A particularly bad strain of chlamydia not usually seen in the United States appears to be slowly spreading among gay and bisexual men, an infection that can increase their chances of getting or spreading the AIDS virus.
Called LGV chlamydia, this sexually transmitted disease has caused a worrisome outbreak in Europe, where some countries have confirmed dozens of cases. Diagnoses confirmed by U.S. health officials still are low, just 27 since they warned a year ago that the strain was headed here.
But specialists say that's undoubtedly a fraction of the infections, because this illness is incredibly hard to diagnose: Few U.S. clinics and laboratories can test for it. Painful symptoms can be mistaken for other illnesses, such as irritable bowel syndrome.
And because LGV chlamydia doesn't always cause noticeable symptoms right away, at least an unknown number of people may silently harbor and spread it, along with an increased risk of HIV transmission.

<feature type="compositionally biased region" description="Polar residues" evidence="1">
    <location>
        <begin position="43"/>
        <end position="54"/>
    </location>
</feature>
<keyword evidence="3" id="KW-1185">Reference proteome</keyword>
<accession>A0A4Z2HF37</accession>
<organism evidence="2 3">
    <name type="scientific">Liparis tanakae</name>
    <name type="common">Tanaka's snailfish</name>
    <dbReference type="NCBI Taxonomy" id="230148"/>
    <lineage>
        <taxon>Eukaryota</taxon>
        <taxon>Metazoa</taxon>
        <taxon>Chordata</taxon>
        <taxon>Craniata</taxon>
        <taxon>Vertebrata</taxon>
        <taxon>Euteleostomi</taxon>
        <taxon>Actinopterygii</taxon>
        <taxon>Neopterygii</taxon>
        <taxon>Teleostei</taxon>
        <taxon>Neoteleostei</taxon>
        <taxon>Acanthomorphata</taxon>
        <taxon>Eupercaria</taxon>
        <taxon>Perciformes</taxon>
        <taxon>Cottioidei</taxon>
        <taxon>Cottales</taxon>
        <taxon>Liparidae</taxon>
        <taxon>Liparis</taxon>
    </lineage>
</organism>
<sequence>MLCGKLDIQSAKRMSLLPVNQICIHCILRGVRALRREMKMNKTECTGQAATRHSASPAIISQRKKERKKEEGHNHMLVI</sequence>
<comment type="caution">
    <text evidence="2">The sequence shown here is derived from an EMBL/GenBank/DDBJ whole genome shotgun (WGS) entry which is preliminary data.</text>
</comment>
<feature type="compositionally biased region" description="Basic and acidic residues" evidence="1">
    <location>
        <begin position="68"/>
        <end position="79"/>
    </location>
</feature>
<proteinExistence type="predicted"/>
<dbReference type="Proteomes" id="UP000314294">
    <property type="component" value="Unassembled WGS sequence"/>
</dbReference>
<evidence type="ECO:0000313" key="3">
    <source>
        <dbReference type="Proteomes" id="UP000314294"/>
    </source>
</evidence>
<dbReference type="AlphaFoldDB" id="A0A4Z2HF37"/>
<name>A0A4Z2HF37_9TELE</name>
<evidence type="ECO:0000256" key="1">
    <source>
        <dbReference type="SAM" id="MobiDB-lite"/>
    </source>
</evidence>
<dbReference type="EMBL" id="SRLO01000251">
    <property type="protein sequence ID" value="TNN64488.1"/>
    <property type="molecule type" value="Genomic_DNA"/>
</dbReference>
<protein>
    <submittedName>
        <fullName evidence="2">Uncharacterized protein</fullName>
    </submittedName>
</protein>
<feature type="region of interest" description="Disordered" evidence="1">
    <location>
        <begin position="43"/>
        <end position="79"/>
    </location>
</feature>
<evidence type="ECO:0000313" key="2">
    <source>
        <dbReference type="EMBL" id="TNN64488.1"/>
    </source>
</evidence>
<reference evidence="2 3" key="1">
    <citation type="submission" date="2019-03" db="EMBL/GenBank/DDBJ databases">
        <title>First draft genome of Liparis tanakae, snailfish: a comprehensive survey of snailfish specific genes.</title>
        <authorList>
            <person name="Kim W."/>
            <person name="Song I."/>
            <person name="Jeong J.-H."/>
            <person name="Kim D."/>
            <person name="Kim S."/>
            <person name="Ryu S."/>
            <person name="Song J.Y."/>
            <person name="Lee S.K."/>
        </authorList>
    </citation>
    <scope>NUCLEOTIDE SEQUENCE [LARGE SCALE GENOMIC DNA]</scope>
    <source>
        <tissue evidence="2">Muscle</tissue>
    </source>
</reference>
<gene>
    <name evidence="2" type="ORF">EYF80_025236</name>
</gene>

"My feeling is that what we're seeing now is still the tip of the iceberg," says Dr. Philippe Chiliade of the Whitman-Walker Clinic in Washington, D.C., which diagnosed its first few cases of LGV last month and is beginning to push for asymptomatic men to be screened.
The Centers for Disease Control and Prevention already was counting an 8 percent increase in HIV among gay and bisexual men between 2003 and 2004, before LGV's arrival was recognized.
"We are really concerned about this," says Dr. Catherine McLean of CDC's HIV and STD prevention program, reports AP.
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